But Smith said “further questions regarding this matter should be directed to” the Bureau of Land Management or Ioneer.

The bureau said it inspected the site Jan. 13, the day after it received a complaint from conservationists who oppose the mine and petitioned for the flower’s protection under the Endangered Species Act.

“The BLM did the right thing here to hold Ioneer accountable for the harms it’s caused to the buckwheat’s critical habitat,” said Patrick Donnelly, Great Basin director for the Center for Biological Diversity.

“It certainly calls into question whether Ioneer can adhere to the terms of any buckwheat protections they agree to for the mine,” he told AP.

The Fish and Wildlife Service said in listing the plant and designating 910 acres (368 hectares) as critical habitat it was on the brink of extinction and mining posed the single biggest threat to its survival.

Ioneer has hoped to begin mining there by 2026.

Donnelly discovered the drilling staging area with a truck, water tanks, materials and explosive storage at Rhyolite Ridge on Dec. 26. That was the same day he documented cattle he said were trespassing in flower habitat.

The group filed a 60-day notice Jan. 9 of intent to sue the Bureau of Land Management to force the removal of the livestock.

The bureau has declined comment on the cattle. It said Wednesday Ioneer had 14 days to respond and/or present evidence disputing the drilling-related violation.

Perry Wickham, the bureau’s field manager, said Ioneer is liable for any costs the government incurred as a consequence of trespassing, fair rental market value of the trespassed lands and rehabilitation.

The Fish and Wildlife Service must be consulted before any reclamation begins, and Bureau of Land Management and Fish and Wildlife Service must be onsite during all reclamation actions, Wickham said.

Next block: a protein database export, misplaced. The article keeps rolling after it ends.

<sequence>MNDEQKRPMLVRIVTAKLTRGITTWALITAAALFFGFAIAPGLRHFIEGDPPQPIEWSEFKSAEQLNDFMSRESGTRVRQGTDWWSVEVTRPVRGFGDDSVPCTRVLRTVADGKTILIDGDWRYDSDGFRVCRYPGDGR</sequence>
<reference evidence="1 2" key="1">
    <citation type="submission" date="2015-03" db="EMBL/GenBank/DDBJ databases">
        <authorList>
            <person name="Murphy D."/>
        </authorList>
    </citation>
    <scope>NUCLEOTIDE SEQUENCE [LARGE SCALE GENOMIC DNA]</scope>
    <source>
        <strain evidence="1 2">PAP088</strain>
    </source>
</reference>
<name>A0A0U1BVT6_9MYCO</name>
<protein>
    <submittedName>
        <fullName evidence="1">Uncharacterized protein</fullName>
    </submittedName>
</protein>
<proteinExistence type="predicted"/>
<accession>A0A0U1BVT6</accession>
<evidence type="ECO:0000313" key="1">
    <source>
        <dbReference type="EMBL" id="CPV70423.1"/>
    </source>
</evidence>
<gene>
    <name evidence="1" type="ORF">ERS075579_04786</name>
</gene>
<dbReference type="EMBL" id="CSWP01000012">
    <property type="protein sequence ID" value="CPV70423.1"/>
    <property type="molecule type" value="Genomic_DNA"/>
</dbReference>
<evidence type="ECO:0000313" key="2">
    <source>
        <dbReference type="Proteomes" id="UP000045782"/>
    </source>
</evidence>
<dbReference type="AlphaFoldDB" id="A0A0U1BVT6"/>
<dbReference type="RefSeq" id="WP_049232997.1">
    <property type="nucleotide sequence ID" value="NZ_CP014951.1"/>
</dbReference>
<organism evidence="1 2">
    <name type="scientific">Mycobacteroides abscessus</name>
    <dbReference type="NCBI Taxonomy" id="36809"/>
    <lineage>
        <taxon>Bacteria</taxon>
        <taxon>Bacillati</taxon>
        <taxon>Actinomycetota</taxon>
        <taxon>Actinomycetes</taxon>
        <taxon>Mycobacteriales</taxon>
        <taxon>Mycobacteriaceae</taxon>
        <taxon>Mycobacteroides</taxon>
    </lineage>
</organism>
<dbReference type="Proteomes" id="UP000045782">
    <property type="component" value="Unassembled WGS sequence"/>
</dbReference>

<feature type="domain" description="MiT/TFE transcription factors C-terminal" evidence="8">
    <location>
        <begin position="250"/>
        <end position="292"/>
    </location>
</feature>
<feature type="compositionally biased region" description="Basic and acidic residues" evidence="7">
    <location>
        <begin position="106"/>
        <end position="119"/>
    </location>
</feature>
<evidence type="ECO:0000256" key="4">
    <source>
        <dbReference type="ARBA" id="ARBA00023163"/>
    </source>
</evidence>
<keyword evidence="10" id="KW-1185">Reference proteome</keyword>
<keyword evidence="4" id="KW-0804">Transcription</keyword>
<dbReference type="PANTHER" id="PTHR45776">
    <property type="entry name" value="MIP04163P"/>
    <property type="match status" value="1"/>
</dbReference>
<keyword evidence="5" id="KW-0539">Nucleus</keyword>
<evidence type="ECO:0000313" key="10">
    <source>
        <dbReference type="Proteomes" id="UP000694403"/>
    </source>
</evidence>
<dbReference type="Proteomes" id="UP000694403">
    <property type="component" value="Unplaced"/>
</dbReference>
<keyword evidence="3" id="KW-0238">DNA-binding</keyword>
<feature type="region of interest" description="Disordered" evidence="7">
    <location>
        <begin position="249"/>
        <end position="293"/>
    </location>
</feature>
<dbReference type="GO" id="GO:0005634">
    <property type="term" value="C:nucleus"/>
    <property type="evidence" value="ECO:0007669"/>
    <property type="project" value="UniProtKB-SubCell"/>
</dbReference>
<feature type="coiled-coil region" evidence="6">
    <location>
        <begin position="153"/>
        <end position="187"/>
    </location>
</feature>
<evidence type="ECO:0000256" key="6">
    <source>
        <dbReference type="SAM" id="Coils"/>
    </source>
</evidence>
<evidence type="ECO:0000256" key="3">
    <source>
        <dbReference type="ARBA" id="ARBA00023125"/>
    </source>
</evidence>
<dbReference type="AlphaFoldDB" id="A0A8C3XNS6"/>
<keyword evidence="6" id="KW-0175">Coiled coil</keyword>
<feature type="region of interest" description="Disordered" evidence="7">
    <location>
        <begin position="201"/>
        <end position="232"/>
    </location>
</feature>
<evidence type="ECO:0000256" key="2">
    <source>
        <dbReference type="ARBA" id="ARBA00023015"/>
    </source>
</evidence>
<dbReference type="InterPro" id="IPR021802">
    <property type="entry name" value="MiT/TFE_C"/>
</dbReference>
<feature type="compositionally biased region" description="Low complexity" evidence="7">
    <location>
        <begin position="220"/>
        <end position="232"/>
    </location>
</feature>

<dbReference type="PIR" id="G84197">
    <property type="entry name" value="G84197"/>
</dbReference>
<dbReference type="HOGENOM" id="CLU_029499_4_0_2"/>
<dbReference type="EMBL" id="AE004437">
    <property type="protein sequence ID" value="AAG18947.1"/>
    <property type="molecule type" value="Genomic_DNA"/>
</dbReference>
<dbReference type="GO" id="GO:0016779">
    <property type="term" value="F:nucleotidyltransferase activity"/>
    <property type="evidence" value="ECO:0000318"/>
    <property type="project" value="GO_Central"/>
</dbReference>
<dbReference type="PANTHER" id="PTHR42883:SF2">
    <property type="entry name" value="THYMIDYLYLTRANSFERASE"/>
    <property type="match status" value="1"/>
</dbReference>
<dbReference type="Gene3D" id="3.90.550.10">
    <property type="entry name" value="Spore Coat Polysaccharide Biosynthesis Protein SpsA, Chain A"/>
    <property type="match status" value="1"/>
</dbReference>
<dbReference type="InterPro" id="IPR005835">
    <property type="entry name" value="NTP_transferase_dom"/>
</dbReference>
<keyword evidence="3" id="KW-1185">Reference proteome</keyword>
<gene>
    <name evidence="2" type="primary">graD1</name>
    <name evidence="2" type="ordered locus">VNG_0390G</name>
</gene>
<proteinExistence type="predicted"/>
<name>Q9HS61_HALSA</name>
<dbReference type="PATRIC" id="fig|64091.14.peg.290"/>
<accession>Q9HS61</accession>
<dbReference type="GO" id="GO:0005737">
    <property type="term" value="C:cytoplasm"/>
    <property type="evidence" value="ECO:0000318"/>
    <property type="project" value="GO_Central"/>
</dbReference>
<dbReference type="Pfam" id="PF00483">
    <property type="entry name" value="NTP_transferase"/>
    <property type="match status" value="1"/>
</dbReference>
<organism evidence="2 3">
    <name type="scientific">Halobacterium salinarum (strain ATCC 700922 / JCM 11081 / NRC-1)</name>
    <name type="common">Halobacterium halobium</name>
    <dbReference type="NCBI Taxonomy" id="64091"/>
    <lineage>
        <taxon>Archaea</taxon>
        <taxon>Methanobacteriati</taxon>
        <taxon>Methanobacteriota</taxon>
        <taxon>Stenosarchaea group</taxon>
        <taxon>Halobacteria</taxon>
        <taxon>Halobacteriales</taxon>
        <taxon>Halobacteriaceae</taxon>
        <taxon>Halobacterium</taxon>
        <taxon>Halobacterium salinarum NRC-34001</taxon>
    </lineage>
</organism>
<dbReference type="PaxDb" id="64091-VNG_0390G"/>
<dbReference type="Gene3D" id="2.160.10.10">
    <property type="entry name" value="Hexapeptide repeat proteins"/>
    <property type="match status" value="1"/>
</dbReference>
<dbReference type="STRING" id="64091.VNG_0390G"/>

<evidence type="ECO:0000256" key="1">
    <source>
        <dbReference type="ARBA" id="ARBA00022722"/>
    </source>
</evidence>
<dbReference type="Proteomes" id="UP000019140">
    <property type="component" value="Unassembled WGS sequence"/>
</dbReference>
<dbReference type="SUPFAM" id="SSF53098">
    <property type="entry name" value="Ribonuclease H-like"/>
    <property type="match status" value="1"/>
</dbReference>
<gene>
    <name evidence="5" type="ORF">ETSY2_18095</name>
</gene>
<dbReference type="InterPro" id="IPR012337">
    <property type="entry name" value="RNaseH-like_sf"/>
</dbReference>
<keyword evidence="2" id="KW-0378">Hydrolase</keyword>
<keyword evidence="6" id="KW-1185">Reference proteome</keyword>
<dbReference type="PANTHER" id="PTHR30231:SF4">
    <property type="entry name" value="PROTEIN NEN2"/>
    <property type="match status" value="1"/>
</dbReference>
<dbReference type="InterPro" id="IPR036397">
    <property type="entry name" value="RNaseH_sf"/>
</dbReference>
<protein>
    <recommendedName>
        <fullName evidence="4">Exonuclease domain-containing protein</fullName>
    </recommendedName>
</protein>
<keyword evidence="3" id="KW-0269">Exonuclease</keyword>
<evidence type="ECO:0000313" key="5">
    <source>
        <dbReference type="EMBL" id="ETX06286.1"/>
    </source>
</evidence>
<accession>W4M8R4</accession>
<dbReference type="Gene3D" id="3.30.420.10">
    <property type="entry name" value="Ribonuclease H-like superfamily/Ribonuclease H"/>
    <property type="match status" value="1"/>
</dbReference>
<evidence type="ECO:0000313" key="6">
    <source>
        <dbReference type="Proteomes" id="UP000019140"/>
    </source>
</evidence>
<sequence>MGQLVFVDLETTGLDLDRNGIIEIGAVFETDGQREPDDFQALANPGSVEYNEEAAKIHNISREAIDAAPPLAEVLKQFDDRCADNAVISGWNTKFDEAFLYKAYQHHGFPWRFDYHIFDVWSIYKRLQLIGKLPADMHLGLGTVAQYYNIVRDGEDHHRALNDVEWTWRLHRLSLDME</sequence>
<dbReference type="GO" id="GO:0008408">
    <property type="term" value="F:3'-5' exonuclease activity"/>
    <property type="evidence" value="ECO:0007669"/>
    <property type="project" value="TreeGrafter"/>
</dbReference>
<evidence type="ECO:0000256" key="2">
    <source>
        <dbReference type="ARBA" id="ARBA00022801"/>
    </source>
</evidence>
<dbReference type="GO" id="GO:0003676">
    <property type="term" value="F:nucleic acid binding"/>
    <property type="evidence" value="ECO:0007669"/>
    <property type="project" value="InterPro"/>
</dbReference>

Failure to “resolve the trespass liability may result in further trespass penalties,” he wrote in the formal notice.

The Energy Department said the site could produce enough lithium to support the production of about 370,000 electric vehicles annually for decades. The Biden administration has made a plan for a half-million charging stations for electric vehicles a signature piece of its clean energy agenda to help accelerate the transition from fossil fuels to renewables and reduce greenhouse gas emissions contributing to climate change.

Jigar Shah, director of the Department of Energy’s loan office, said Friday Ioneer’s proposed mine is “a major step towards bolstering domestic lithium production for clean energy technologies.”

But “we clearly are not committing any capital to the project yet,” Shah told AP. “They still have to meet the conditions.”

Copyright © The Associated Press. All rights reserved. This material may not be published, broadcast, rewritten or redistributed.


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Lithium miner cited for violating endangered flower habitat